Young travelers who return unscathed to write about their experiences are lauded as role models for “like-minded” nomads. Victims of robbery, rape, assault, human trafficking, and worse are sanctified — their stories used to fuel the fires of victimhood and identity politics and bring attention to “the cause.”

Much if not most of the travel philosophies being promoted by these Indie “travel gurus” are based on bad advice, dangerous and irresponsible falsehoods, and downright lies.

Traveling “solo” has never been particularly safe, and, when unavoidable, demands deliberate defensive behaviors — behaviors that can mar or spoil the travel experience. Flaunting the laws of the land being visited is unwise, uncool, and downright dangerous. Feigning poverty to freeload in third-world countries that count on tourist dollars to stay afloat, and where true poverty is scrounging scraps from garbage dumps, is morally reprehensible.

I get it. There are lots of different reasons why people travel. But traveling with a chip on your shoulder, or as a “woke warrior” with an attitude, or as a refugee unwilling to pull your own weight at home and on the run from responsibility, can be a recipe for disaster.

The new normal is manifesting itself in fits and starts. Air travel costs will rise as social distancing protocols prevent full occupancy, and air routes remain limited. Hotel and hostel prices will fall as the hospitality industry tries to win over reluctant customers. Open-air dining will become de rigueur. Waiting times, waiting lines, and queues will remain short, and squares, malls, and plazas almost empty. The risky behaviors promoted by grievance-collector travel promoters will become riskier.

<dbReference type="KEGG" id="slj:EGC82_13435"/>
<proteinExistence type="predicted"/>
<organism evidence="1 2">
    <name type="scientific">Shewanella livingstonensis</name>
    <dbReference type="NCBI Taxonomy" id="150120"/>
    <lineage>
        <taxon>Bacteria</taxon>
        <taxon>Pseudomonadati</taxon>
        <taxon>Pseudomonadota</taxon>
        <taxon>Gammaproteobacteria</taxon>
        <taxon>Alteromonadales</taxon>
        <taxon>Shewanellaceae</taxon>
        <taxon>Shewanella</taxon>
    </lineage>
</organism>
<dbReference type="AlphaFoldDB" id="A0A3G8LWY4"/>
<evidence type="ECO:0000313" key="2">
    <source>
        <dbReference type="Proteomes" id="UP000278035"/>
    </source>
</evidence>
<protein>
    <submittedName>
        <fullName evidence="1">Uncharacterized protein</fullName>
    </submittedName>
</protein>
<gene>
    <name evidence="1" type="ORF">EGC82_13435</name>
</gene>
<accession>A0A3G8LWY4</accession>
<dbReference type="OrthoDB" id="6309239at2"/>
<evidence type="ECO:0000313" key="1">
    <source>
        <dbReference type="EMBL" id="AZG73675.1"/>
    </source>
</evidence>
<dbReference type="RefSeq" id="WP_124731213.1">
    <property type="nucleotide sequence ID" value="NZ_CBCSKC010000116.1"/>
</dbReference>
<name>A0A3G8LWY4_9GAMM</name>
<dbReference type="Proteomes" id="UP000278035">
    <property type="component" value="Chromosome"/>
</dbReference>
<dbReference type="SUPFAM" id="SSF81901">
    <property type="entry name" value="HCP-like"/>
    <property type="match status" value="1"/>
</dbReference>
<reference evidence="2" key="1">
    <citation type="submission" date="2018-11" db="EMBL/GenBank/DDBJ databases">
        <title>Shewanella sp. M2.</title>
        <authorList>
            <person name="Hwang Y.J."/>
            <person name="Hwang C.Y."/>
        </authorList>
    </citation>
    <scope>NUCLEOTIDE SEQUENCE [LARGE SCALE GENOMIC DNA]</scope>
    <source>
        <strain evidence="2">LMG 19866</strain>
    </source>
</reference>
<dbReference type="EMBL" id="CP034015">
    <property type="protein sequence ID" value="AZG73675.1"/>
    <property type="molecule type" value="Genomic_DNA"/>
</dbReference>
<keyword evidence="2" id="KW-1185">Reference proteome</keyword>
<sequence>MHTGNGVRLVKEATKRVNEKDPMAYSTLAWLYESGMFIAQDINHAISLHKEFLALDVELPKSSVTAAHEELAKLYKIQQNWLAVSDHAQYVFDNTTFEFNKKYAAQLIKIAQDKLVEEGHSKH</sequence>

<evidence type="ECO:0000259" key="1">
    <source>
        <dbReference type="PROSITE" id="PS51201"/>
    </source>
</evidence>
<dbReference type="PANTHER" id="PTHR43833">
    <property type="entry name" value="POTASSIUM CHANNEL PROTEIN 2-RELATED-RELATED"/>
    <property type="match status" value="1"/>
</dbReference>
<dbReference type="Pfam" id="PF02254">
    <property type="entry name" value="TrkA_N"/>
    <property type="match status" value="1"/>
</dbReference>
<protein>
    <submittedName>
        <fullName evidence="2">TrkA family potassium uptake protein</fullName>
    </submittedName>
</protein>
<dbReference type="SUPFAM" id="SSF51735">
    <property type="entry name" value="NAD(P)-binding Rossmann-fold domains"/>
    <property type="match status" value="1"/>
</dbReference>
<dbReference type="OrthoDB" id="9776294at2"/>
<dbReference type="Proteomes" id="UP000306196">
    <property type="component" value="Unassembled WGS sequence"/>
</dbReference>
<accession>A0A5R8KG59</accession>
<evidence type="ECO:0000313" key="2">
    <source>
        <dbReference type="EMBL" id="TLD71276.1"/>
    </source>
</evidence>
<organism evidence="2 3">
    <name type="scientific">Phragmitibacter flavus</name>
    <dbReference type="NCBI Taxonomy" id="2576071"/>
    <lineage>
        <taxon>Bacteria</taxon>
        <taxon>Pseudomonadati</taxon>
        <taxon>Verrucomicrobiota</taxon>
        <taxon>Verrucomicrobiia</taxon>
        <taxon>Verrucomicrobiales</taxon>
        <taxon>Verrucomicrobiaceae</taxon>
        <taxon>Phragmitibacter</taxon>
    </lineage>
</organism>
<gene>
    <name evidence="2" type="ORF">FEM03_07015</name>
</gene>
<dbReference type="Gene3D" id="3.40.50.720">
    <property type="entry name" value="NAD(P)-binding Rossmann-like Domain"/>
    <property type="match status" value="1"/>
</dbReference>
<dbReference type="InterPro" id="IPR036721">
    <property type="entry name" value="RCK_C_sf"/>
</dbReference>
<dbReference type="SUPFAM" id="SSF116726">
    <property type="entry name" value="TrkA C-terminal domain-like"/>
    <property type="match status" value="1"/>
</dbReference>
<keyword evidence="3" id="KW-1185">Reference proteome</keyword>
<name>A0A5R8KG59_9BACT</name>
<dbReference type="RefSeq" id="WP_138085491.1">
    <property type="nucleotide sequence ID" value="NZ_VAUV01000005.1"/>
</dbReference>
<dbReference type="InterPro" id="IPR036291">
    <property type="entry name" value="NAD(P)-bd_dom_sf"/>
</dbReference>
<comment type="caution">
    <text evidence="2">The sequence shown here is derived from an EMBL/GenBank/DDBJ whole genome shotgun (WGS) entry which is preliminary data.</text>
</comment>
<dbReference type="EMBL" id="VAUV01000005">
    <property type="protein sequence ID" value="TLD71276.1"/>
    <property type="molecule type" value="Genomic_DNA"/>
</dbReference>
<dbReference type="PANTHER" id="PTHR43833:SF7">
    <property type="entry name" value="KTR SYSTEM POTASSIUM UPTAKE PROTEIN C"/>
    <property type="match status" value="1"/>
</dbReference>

Social distancing in the Washington State Ferry Terminal, Seattle (Mike Howard) spectator.org

Social distancing in the Washington State Ferry Terminal, Seattle (Mike Howard)

Initially, Millennials and the various alphabet generations will dominate the travel scene, followed by gradually increasing numbers of aging Boomers, as effective vaccinations and antivirals hit the “market.” Touchless travel, from airport curbside to hotel check-in, digital health passports, ticketing, and reservation apps, will demand a social media and digital device fluency already familiar to Millennials and their successors, but a heavy lift for Boomers.

Travel, just getting there — COVID or no COVID — has always been expensive. But there will always be reasonably safe, budget-conscious alternatives to luxury cruises, five-star hotels, first-class cabins, and Michelin-starred restaurants, post-pandemic. Just as there will be reasonably safe, budget-conscience alternatives to dodgy “lodgings” never more than a couch away from being raped or robbed.

Responsible travel writers, agents, and guides will promote the former. Responsible travelers should eschew the latter.